Viewed from this perspective, Cirque du Soleil looks less like a reinvention than a refinement—a New New American Circus, wedged between spectacle and shoestring. Cirque's founders like to boast of humble origins: The show sprang from the mind of Laliberté, then a penniless 24-year-old fire-eater who pestered the Quebec government for grants to support his troupe. Today, Cirque du Soleil has only one ring, and the violin remains the background instrument of choice. Yet "humble" is not the first word one would choose to describe Laliberté's shows, which have a Barnum-like mandate to mesmerize. Varekai's set features dozens of bamboolike trees that performers shimmy up and down, half-visible in the Technicolor lights. Merciless New Age music plays wall-to-wall. When Cirque begins a Beatles-themed show in Las Vegas' Mirage Hotel next year, its transformation from street performance to rock concert will be complete. This is the magic of Cirque: It's artistically pure enough to please the aesthete, and yet crass enough to thrive on the Las Vegas Strip.
Crassness, of course, is one of the pleasures of the circus: You can marvel at the freaks more repulsive than yourself. Here, too, Cirque has taken Barnum's dark, crowd-pleasing impulses and refined his approach. You will see all kinds of oddities in Varekai—bloated clowns, loose-limbed children—but by wrapping them in colorful costumes and setting their movements to music, Laliberté has given them a beauty rarely afforded by the sideshow. Joel Schechter, a historian at San Francisco State University, notes that Cirque du Soleil has even lent new majesty to the contortionist. In the original run of Varekai, Olga Pikhienko balanced on her hands and wrapped her legs behind her head like a pretzel. In any other setting, this would elicit sympathy pains in the anterior cruciate ligaments. And yet in her white bodysuit, Pikhienko had a pure, almost virginal beauty: She looked like a ballerina, a delicate Lladro statuette.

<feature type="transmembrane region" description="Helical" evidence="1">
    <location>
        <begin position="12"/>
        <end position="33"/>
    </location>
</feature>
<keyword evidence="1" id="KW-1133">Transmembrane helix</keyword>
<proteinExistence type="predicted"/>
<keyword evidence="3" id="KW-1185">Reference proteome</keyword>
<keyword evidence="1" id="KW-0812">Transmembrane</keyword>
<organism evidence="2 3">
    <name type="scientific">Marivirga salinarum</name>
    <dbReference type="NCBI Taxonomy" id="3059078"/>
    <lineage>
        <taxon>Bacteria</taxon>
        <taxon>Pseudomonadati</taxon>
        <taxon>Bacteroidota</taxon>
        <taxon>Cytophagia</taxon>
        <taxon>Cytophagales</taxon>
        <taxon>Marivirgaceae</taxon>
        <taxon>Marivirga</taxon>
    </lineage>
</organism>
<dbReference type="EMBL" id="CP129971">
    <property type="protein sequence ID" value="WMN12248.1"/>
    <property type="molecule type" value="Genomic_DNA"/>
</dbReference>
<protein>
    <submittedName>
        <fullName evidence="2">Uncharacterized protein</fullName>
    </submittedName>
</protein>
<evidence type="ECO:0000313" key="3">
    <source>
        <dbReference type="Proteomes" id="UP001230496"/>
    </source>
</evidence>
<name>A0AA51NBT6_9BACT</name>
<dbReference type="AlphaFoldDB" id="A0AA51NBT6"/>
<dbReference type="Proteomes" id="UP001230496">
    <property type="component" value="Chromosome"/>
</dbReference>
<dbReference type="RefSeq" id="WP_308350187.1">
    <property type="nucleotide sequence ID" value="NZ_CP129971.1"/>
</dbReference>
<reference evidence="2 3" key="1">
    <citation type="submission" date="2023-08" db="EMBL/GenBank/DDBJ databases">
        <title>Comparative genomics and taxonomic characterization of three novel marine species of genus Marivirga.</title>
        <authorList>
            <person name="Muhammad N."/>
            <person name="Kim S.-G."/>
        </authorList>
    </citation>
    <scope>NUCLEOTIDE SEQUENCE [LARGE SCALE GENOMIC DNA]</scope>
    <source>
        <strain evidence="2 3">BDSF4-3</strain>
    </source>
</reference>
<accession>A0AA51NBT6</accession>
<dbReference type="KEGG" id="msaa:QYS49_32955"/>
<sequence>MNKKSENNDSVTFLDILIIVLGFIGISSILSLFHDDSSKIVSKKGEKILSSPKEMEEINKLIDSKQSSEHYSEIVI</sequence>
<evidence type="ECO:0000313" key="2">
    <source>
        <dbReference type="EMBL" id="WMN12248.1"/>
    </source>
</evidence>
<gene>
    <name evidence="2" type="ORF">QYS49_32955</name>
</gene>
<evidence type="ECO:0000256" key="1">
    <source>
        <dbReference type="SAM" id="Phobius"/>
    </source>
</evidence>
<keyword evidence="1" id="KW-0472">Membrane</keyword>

Finally, there's the matter of exoticism. A great deal of Cirque du Soleil's magic comes from its unapologetic Frenchness. Or, if you prefer, its Quebecoisity. By this, I mean that Cirque du Soleil's shows make absolutely no sense at all. I studied the plot of Varekai for a solid hour before attending the performance, but by the end of the second act I was blubbering the same nonsense as the goat-man. But bafflement has its advantages. As with Blue Man Group and De La Guarda, audiences relish the idea of watching something queer and foreign—it gives the impression of highbrow culture, even if the underlying principle is nothing so much as bedlam. (Cirque motto: "Take comfort in the chaos.") As Cirque grows into a global behemoth, queerness becomes a two-way street: It reflects the cultural displacement of audience member and performer alike. In a 1990 Cirque show called Nouvelle Expérience, a clown stands alone on stage, clutching a suitcase and peering at the crowd as if he'd just flown in from Mars. After departing Cirque du Soleil's big top and blinking at the minivans rolling into the Jersey hinterlands, I recognized the feeling.